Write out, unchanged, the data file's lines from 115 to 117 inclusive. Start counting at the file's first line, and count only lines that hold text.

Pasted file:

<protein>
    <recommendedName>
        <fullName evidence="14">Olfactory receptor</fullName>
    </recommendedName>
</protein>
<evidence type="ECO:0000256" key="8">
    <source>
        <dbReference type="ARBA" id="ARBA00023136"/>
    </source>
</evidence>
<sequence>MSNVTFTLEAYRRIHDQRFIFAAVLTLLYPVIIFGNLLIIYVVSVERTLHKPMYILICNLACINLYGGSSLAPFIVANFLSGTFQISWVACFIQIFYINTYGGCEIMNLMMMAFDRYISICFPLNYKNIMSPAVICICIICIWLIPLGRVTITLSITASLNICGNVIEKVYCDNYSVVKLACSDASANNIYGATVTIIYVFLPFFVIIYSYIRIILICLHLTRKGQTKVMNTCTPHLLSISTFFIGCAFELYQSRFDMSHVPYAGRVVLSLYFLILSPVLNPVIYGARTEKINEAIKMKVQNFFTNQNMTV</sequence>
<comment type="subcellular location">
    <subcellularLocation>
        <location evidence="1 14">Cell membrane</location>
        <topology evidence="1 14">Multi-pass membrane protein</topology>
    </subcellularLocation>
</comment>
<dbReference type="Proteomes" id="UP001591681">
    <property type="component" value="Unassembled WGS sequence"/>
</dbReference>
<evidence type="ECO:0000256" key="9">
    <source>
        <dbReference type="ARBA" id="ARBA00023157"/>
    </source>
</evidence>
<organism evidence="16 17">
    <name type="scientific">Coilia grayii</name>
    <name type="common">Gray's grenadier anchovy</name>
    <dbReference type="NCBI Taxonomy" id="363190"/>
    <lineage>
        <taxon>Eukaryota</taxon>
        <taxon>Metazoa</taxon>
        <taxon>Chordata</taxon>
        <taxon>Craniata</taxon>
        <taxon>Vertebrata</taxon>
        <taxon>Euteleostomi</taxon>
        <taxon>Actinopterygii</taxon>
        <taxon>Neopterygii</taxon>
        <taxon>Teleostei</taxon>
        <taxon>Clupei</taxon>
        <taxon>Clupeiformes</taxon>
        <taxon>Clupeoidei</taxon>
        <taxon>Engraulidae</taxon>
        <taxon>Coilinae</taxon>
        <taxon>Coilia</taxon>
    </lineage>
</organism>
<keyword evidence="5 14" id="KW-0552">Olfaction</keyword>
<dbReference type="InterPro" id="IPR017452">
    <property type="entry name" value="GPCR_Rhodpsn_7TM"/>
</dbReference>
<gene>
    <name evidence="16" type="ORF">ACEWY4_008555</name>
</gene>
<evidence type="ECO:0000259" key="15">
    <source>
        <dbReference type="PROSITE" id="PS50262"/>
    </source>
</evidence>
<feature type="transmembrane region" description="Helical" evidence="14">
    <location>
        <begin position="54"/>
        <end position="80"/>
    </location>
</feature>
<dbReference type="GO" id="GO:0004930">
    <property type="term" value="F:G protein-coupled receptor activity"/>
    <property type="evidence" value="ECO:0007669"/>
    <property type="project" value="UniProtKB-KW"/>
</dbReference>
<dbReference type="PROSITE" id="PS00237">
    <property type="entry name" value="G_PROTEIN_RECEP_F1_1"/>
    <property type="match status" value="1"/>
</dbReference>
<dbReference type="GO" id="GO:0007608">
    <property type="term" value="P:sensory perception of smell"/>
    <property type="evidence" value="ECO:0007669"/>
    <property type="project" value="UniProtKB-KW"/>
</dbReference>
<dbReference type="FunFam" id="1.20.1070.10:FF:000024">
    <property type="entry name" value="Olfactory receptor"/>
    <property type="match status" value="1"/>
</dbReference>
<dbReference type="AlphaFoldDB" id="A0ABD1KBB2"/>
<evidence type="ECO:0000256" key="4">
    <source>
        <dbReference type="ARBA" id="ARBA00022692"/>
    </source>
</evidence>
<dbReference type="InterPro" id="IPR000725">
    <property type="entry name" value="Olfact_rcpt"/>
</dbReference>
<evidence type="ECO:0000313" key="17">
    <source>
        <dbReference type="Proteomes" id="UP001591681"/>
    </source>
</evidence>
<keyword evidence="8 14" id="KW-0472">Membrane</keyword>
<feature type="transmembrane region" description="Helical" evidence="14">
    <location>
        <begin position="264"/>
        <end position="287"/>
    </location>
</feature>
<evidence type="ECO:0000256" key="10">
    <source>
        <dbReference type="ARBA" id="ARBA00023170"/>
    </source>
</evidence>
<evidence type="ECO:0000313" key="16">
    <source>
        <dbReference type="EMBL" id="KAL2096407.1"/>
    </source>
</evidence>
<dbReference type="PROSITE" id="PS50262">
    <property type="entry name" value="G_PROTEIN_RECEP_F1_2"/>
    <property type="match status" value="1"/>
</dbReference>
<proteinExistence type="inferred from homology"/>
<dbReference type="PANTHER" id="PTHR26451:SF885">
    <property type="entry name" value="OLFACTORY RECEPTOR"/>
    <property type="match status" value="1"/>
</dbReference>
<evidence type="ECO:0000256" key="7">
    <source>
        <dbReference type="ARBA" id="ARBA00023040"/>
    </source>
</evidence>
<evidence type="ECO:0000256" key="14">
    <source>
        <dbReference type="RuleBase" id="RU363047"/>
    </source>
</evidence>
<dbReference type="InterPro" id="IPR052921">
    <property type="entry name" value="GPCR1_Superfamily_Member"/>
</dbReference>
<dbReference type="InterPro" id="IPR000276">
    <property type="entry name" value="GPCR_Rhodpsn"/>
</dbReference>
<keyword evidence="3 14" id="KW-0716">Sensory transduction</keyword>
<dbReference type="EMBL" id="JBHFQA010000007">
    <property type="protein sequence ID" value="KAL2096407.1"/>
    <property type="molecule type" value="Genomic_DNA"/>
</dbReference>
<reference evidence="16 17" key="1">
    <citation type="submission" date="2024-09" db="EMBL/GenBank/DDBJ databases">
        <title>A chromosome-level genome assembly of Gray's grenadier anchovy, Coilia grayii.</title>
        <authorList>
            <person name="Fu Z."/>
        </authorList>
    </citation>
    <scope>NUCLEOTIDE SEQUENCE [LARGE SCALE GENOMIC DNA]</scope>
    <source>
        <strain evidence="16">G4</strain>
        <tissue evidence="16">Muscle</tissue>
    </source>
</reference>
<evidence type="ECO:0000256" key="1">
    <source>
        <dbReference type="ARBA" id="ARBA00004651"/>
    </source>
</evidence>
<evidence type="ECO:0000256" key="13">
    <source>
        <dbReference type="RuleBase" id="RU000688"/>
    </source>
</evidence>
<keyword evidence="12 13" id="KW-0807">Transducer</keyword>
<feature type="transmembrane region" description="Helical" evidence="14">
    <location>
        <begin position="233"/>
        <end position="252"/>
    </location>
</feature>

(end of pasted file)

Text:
<dbReference type="PROSITE" id="PS50262">
    <property type="entry name" value="G_PROTEIN_RECEP_F1_2"/>
    <property type="match status" value="1"/>